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Church of San Cassiano and Eracliano

Chieasa di san Cassiano ed Eracliano
Proprietà Arcidiocesi di Pesaro. Autorizzazione alla riproduzione concessa dall’Ufficio Beni Culturali

San Cassiano is one of the most ancient churches in the city. The earliest document goes back to 1195, when the church was granted in emphyteusis to Bishop Enrico’s canons.  As a consequence of Paul II’s Papal Bull of 1465 the church became part of the Priory of Sant’Eracliano, with the prerogative assigned to the parish priest as first among the canons, second only to the Rector of the Cathedral.

The building has undergone radical restoration over the centuries. The belfry, which was originally octagonal, was rebuilt in the 16th. century; the Romanesque front was restored in 1889, the year inscribed on the plaque over the entrance.

The interior is a single room rendered harmonious by pilasters and columns with composite capitals and a dome. Under the 17th. century wooden crucifix in the abs is inserted a 15th. century stone tabernacle, with the figure of Christ Rising from the  Sepulchre carved in relief, symbolising the Host offered up on the altar. At the side altars is a painting by Carlo Paolucci of Sts. Cassian and  Mustiola (1775) and a work depicting St. Eracliano in adoration of the Christ Child, the original by Gian Giacomo Pandolfi was partially repainted in the 19th. century. Flanking the organ, 1804, are two paintings: Tobias and the Archangel Raphael by Pietro Tedeschi (1750-1805) on the right, and on the left a painting of the Braoque school touched up by Paolucci depicting St. Barbara.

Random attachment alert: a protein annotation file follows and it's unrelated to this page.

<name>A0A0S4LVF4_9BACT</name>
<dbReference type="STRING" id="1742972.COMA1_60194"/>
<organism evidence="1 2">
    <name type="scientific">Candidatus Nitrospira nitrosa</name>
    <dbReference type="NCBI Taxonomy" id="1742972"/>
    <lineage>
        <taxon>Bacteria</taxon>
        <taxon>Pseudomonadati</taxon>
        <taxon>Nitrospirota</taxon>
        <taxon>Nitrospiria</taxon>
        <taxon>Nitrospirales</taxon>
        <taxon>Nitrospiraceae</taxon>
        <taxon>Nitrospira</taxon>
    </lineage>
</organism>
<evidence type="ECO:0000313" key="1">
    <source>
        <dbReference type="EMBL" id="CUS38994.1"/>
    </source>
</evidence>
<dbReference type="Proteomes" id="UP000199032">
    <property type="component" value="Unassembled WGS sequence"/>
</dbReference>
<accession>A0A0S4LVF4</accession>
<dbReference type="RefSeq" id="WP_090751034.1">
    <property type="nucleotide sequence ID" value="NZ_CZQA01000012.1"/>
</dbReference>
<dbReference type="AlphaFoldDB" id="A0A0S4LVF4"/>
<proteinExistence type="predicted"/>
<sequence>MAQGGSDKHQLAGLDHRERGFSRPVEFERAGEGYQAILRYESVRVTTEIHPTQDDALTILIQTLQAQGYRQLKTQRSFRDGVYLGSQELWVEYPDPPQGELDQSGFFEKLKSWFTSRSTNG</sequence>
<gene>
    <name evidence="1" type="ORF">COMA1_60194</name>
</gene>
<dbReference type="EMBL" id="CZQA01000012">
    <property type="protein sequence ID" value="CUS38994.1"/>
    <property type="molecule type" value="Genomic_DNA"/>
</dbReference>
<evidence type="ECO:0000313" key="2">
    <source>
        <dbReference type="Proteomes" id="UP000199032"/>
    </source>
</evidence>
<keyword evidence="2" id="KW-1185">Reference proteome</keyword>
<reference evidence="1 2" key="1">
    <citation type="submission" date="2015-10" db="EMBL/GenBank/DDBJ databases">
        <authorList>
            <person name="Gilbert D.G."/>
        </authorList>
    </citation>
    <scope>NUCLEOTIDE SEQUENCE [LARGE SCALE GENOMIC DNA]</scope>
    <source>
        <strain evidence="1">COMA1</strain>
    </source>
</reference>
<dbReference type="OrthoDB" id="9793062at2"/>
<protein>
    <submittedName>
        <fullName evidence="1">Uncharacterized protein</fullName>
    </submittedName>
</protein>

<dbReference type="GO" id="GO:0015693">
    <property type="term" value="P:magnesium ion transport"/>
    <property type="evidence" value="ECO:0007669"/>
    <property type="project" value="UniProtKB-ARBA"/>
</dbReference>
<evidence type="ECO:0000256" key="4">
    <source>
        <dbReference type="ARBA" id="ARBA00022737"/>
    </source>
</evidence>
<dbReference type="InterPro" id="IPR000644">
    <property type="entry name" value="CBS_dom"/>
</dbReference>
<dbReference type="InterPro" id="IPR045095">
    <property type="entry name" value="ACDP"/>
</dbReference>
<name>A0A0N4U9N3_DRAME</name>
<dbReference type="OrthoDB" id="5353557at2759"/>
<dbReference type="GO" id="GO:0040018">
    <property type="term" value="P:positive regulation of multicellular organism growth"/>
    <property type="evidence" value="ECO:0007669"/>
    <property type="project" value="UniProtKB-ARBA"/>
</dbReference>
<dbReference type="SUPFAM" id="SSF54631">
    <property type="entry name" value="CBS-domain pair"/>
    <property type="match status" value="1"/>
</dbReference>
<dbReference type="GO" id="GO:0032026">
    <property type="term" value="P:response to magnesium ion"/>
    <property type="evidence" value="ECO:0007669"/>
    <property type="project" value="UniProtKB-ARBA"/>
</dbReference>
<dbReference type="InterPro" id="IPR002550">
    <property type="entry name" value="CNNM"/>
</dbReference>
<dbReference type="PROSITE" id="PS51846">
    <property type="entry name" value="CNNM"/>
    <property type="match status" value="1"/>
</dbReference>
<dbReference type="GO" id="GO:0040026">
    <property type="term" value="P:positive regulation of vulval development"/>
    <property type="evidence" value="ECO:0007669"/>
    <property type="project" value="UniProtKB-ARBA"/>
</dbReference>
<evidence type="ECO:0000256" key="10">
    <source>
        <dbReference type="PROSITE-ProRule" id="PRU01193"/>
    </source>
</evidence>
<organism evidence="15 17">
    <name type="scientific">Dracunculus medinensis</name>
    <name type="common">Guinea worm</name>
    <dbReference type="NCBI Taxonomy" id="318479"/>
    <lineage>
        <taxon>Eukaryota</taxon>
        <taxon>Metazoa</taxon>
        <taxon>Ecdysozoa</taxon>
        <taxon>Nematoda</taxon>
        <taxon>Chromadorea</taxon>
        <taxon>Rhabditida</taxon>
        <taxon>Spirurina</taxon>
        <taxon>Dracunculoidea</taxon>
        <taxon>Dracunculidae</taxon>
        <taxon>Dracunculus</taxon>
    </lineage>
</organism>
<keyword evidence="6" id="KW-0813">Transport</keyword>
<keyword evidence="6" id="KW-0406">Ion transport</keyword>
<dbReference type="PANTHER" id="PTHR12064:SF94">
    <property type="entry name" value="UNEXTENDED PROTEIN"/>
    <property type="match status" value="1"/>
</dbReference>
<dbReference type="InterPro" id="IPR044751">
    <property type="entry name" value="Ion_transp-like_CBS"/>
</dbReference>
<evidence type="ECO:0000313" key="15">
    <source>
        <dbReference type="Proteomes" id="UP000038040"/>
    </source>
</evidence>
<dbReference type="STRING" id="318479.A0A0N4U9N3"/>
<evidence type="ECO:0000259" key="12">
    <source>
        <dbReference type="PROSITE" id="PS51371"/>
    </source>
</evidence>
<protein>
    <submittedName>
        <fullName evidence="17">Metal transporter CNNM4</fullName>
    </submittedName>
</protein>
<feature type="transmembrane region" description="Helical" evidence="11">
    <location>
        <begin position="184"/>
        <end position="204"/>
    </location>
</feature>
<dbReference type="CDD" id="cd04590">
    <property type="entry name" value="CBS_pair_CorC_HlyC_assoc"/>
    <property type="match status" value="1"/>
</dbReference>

summary based on: Federica Tesini, Pesaro. Itinerari di una città d’arte, Pesaro, Arti Grafiche Pesaresi Editore, 2009, p. 64

 

 

corso XI settembre 179
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